Austosh Mookerjee, J.
1. This is an appeal under Clause 15 of the Letters Patent against a judgment of Mr. Justice Greaves determining that this Court in the exercise in its Ordinary Original Civil Jurisdiction is competent to entertain the suit under Clause 12 of the Letters Patent. The suit was instituted on the 8th January 1915 for recovery of damages for breach of a contract alleged to have been entered into between the plaintiff and the defendant on the 19th December 1912. The case for the plaintiff is that the contract was wrongfully broken by the defend ant on the 26th January 1913 and that be has thereby suffered loss to the extent of RS. 5,24,300. The defendant does not reside within the jurisdiction of this Court and it is not disputed that this Court has no jurisdiction to entertain this suit, unless it is established that the defendant carries on business within the local limits of the Ordinary Original Jurisdiction of the Court within the meaning of Clause 12 of the Letters Patent.
2. The defendant is the owner of several collieries in Jheria and in the Raneegunj coal fields situated in the District of Burdwan. On the 24th June 1911 the defendant appointed Messrs. H.V. Low and Co. as his Managing Agents for all his collieries in the Jheria and Raneegunj coal fields. The firm is a private limited liability company having an office at 12 Dalhousie Square, Calcutta, and acting as Managing Agents for various concerned. The case for the plaintiff is that by virtue of the memorandum of agreement between the defendant and the company, the defendant must be deemed to carry on business in Calcutta within the meaning of Clause 12 of the Letters Patent. The expression 'carry on business' is not defined in the Letters Patent, and as was observed by Lord Morris in Goswami Shri Girdkariji v. Shri Govardhanlalji 18 B. 294 : 21 I.A. 13 : 6 Sar. P.C.J. 396 : 9 Ind. Dec. (N.S.) 704 (P.C.), where the Judicial Committee affirmed the decision of the Bombay High Court in Shri Gosvami v. Shri Govardhanlalji 14 B. 541 : 7 Ind. Dec. (N.S.) 825, the phrase is a very elastic one almost incapable of definition so that the tribunal must in each case look to the particular circumstances. In the ease then before the Judicial Committee the question arose whether the high priest of a shrine who received personal offerings in money from his followers could be said to carry on business. The question was answered in the negative, and it was with reference to such offerings that the Judicial Committee observed that the phrase 'carry on business' was intended to relate to business in which a man might contract debts and ought to be liable to be sued by persons who had business transactions with him. The facts of the case before us are fundamentally different from those of the case before the Judicial Committee, and we must determine with regard to its particular circumstances, whether the defendant can fairly be said to carry on business in Calcutta by reason of the memorandum of agreement between him and Low and Co.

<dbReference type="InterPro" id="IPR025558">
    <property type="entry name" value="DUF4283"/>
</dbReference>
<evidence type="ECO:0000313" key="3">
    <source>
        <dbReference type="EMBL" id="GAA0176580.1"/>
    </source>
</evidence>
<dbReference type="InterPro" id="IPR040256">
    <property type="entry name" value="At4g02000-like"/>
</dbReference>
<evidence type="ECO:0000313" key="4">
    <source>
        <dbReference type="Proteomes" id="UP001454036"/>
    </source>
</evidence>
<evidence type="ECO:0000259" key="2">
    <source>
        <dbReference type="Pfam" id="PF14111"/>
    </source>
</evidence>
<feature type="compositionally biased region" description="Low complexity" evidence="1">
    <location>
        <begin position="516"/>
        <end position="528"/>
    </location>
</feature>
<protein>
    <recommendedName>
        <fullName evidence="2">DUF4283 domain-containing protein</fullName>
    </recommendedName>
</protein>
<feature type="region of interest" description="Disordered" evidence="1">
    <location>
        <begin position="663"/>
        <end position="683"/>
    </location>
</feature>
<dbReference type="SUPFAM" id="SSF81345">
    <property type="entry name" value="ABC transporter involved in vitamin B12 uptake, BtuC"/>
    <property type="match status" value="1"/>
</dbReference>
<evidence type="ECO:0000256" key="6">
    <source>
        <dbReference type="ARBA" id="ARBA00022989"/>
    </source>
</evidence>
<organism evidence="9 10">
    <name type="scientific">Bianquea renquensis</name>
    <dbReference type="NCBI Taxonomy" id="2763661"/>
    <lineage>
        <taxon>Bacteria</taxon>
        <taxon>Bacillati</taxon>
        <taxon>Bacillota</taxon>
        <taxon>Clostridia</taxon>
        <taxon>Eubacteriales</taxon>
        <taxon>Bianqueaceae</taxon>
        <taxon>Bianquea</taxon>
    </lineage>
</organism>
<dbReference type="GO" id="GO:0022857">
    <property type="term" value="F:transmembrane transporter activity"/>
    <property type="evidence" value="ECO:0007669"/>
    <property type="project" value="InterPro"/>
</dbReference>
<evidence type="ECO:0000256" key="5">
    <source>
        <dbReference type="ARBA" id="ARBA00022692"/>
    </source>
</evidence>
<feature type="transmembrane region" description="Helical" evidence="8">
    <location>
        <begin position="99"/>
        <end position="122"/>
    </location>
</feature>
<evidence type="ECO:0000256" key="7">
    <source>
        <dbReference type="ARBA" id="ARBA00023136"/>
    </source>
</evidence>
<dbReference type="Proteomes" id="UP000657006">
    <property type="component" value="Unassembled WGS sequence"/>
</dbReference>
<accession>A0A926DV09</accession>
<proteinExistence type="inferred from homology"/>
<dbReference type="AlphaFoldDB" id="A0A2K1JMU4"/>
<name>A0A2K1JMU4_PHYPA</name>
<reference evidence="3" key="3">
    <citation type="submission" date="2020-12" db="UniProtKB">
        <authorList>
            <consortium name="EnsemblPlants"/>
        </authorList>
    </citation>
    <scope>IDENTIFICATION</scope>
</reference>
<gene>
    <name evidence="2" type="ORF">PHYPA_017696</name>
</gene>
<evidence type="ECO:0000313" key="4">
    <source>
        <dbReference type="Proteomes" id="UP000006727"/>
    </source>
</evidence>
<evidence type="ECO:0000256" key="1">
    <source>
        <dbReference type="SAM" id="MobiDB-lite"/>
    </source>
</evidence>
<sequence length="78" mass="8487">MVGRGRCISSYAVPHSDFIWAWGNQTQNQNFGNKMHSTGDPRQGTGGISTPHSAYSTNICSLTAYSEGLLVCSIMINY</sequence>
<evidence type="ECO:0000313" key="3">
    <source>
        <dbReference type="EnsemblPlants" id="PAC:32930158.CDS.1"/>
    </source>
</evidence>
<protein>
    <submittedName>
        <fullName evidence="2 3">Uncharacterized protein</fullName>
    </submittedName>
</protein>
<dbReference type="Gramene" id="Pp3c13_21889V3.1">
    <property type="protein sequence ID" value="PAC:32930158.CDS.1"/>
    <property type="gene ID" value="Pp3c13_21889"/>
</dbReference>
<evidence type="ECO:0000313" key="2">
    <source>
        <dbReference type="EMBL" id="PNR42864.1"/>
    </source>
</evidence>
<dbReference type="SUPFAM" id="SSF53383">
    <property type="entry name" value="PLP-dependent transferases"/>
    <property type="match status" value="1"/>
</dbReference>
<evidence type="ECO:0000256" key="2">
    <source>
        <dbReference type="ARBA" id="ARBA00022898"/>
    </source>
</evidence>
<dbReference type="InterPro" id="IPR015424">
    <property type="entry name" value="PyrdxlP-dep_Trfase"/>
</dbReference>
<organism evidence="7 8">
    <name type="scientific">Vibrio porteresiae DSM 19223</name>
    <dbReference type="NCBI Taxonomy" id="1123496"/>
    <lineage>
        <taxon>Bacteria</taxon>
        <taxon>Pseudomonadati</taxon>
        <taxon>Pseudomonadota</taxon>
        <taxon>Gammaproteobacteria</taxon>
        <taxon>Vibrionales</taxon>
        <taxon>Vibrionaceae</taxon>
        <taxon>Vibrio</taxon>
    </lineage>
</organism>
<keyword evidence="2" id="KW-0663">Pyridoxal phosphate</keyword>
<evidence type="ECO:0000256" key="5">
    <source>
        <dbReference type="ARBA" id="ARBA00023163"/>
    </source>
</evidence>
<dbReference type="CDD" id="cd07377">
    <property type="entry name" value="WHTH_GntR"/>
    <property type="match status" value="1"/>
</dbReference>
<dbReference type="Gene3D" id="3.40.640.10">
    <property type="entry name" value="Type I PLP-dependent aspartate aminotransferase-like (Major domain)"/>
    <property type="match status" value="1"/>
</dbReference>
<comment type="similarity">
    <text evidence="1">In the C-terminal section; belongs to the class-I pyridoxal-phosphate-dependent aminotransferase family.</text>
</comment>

3. We have carefully examined the various clauses of the agreement which confers on the firm during the continuance of the agreement the sole, absolute and unfettered control of the management and working of the collieries and of the sale of the output thereof. We have also considered the contract between Low and Co. and the East Indian Railway Company, dated the 26th July 1915. We are unable to hold that the defendant can be said to carry on business in Calcutta, merely because he granted certain rights to Low and Co. under the agreement already mentioned. Our conclusion is that the plaintiff has failed to satisfy the Court that the defendant is liable to be sued on the Original Side of this Court.
4. The result is that this appeal is allowed with costs both here and in the Court below. The suit will stand dismissed.
5. I agree.
6. I agree.